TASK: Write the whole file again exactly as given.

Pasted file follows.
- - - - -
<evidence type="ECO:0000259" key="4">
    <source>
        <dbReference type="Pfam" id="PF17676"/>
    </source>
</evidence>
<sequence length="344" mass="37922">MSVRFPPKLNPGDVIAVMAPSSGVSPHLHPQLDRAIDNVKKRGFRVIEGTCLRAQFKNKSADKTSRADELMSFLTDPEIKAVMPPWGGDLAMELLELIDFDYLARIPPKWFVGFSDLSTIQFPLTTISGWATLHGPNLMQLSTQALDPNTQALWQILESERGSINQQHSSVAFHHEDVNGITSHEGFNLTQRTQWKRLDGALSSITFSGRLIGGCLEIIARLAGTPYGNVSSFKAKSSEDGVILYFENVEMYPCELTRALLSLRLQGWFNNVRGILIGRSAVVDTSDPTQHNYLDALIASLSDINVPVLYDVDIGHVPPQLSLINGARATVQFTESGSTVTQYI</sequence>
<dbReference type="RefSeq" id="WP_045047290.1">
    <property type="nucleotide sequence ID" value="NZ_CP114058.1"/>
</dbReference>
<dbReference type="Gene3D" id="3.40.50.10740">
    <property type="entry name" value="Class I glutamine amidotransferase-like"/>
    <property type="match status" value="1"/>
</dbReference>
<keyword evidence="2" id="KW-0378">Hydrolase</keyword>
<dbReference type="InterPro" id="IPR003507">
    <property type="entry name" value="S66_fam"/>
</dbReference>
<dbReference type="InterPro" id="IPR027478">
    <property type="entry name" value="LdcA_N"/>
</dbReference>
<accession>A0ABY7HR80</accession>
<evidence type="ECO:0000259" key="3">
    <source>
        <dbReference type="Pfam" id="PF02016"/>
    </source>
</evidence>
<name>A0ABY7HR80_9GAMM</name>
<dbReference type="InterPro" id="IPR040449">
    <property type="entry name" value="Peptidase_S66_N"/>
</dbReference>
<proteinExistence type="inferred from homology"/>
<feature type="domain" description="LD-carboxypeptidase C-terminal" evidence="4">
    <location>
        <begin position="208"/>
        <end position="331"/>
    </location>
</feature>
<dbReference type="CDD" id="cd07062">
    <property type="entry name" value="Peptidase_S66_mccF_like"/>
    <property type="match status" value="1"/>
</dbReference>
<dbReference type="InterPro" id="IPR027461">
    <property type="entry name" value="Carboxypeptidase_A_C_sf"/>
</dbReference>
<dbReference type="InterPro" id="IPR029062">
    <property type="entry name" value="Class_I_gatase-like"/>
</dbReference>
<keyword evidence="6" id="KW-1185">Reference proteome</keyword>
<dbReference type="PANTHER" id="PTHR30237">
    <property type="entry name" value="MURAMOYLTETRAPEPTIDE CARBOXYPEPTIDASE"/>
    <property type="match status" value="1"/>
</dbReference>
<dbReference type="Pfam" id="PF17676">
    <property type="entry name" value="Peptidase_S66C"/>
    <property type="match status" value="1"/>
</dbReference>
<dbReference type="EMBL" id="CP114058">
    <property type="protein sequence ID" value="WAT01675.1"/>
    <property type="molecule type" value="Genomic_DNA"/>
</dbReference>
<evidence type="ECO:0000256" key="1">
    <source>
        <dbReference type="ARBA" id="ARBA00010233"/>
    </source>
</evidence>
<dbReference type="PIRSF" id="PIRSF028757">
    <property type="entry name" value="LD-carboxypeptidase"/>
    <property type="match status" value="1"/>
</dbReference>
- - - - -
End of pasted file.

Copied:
<evidence type="ECO:0000259" key="4">
    <source>
        <dbReference type="Pfam" id="PF17676"/>
    </source>
</evidence>
<sequence length="344" mass="37922">MSVRFPPKLNPGDVIAVMAPSSGVSPHLHPQLDRAIDNVKKRGFRVIEGTCLRAQFKNKSADKTSRADELMSFLTDPEIKAVMPPWGGDLAMELLELIDFDYLARIPPKWFVGFSDLSTIQFPLTTISGWATLHGPNLMQLSTQALDPNTQALWQILESERGSINQQHSSVAFHHEDVNGITSHEGFNLTQRTQWKRLDGALSSITFSGRLIGGCLEIIARLAGTPYGNVSSFKAKSSEDGVILYFENVEMYPCELTRALLSLRLQGWFNNVRGILIGRSAVVDTSDPTQHNYLDALIASLSDINVPVLYDVDIGHVPPQLSLINGARATVQFTESGSTVTQYI</sequence>
<dbReference type="RefSeq" id="WP_045047290.1">
    <property type="nucleotide sequence ID" value="NZ_CP114058.1"/>
</dbReference>
<dbReference type="Gene3D" id="3.40.50.10740">
    <property type="entry name" value="Class I glutamine amidotransferase-like"/>
    <property type="match status" value="1"/>
</dbReference>
<keyword evidence="2" id="KW-0378">Hydrolase</keyword>
<dbReference type="InterPro" id="IPR003507">
    <property type="entry name" value="S66_fam"/>
</dbReference>
<dbReference type="InterPro" id="IPR027478">
    <property type="entry name" value="LdcA_N"/>
</dbReference>
<accession>A0ABY7HR80</accession>
<evidence type="ECO:0000259" key="3">
    <source>
        <dbReference type="Pfam" id="PF02016"/>
    </source>
</evidence>
<name>A0ABY7HR80_9GAMM</name>
<dbReference type="InterPro" id="IPR040449">
    <property type="entry name" value="Peptidase_S66_N"/>
</dbReference>
<proteinExistence type="inferred from homology"/>
<feature type="domain" description="LD-carboxypeptidase C-terminal" evidence="4">
    <location>
        <begin position="208"/>
        <end position="331"/>
    </location>
</feature>
<dbReference type="CDD" id="cd07062">
    <property type="entry name" value="Peptidase_S66_mccF_like"/>
    <property type="match status" value="1"/>
</dbReference>
<dbReference type="InterPro" id="IPR027461">
    <property type="entry name" value="Carboxypeptidase_A_C_sf"/>
</dbReference>
<dbReference type="InterPro" id="IPR029062">
    <property type="entry name" value="Class_I_gatase-like"/>
</dbReference>
<keyword evidence="6" id="KW-1185">Reference proteome</keyword>
<dbReference type="PANTHER" id="PTHR30237">
    <property type="entry name" value="MURAMOYLTETRAPEPTIDE CARBOXYPEPTIDASE"/>
    <property type="match status" value="1"/>
</dbReference>
<dbReference type="Pfam" id="PF17676">
    <property type="entry name" value="Peptidase_S66C"/>
    <property type="match status" value="1"/>
</dbReference>
<dbReference type="EMBL" id="CP114058">
    <property type="protein sequence ID" value="WAT01675.1"/>
    <property type="molecule type" value="Genomic_DNA"/>
</dbReference>
<evidence type="ECO:0000256" key="1">
    <source>
        <dbReference type="ARBA" id="ARBA00010233"/>
    </source>
</evidence>
<dbReference type="PIRSF" id="PIRSF028757">
    <property type="entry name" value="LD-carboxypeptidase"/>
    <property type="match status" value="1"/>
</dbReference>